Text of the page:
- Economic growth means an increase in real GDP. Economic growth means there is an increase in national output and national income.
- Economic growth is caused by two main factors:
- an increase in aggregate demand (AD)
- an increase in aggregate supply (productive capacity)
Economic growth in UK
See latest stats on economic growth
Demand side causes
In the short term, economic growth is caused by an increase in aggregate demand (AD). If there is spare capacity in the economy then an increase in AD will cause a higher level of real GDP.
AD= C + I + G + X- M
- C= Consumer spending
- I = Investment (gross fixed capital investment)
- G = Government spending
- X = Exports
- M = Imports
Graph showing increase in AD
AD can increase for the following reasons:
- Lower interest rates – Lower interest rates reduce the cost of borrowing and so encourages spending and investment.
In 2008, base rates were cut to 0.5% to try and stimulate economic growth.
- Increased wages. Higher real wages increase disposable income and encourages consumer spending.
- Increased government spending (G). e.g. government investment on building new roads.
- Fall in value of sterling which makes exports cheaper and increases quantity of exports(X).
- Increased consumer confidence, which encourages spending (C).
- Lower income tax which increases disposable income of consumers and increases consumer spending (C).
- Rising house prices, which create a positive wealth effect and encourages homeowners to spend more.
2. Long term economic growth
This requires an increase in the long run aggregate supply (productive capacity) as well as AD.
Diagram showing long run economic growth
LRAS or potential growth can increase for the following reasons:
- Increased capital. e.g. investment in new factories or investment in infrastructure, such as roads and telephones.
- Increase in working population, e.g. through immigration, higher birth rate.
- Increase in labour productivity, through better education and training or improved technology.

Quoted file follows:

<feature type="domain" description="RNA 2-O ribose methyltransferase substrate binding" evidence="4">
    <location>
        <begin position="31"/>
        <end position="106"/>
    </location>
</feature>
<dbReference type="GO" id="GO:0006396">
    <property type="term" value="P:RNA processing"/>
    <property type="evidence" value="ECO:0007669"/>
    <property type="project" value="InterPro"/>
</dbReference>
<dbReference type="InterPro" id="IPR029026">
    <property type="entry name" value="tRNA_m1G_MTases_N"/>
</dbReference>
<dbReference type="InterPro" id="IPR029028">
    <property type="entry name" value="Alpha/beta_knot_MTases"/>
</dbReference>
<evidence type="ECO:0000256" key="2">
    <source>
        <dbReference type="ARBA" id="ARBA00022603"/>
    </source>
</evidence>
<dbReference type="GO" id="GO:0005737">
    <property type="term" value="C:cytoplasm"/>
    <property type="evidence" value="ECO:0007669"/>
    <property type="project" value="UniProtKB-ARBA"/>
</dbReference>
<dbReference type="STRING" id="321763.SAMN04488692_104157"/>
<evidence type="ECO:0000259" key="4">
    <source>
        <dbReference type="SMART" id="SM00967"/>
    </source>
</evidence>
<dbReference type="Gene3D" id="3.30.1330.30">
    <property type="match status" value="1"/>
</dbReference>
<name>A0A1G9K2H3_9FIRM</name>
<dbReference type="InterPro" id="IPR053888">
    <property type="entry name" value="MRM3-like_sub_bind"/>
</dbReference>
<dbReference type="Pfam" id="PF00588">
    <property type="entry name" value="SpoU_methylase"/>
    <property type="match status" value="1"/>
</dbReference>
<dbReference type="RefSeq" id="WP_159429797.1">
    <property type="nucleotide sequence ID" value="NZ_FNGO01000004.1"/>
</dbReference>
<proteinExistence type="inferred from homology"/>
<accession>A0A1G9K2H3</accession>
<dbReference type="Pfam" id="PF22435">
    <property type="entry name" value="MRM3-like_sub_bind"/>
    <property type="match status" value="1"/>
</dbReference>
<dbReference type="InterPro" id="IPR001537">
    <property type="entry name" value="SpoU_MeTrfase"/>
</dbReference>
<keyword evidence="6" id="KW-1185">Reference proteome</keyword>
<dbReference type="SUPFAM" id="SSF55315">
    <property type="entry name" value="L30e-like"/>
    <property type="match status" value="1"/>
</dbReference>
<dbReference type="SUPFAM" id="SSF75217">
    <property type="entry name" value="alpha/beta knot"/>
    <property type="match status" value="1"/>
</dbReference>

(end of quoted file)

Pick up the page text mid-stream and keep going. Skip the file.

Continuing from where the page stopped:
more on labour productivity
- Discovering new raw materials.
- Technological improvements to improve the productivity of capital and labour e.g. Microcomputers and the internet have both contributed to increased economic growth.
Other factors affecting economic growth
- Economic and political stability. Stability is important for reassuring firms it is a good idea to invest in increasing capacity. If we see a rise in uncertainty, confidence tends to fall and this can cause firms to delay investment.
- Low inflation. Low inflation is a good climate for encouraging business investment. High inflation increases volatitlity.
Periods of economic growth in UK
In the 1980s, the UK achieved rapid rates of economic growth, this was caused by
- Cuts in income tax, increasing disposable income
- Boom in house prices, which caused a positive wealth effect
- Rise in confidence, especially amongst south
- Low real interest rates
- See: UK economy in 1980s
Period of great moderation 1992-2007
The longest period of economic expansion on record was from 1992 – 2007. This period of economic growth was caused by
- Low global inflation, which created period of economic stability.
- Rise in house prices, which helped increase consumer spending.
- Growth in productivity, helped by supply side reforms.
- Inward investment helped create new jobs and better labour relations.
- See: Great moderation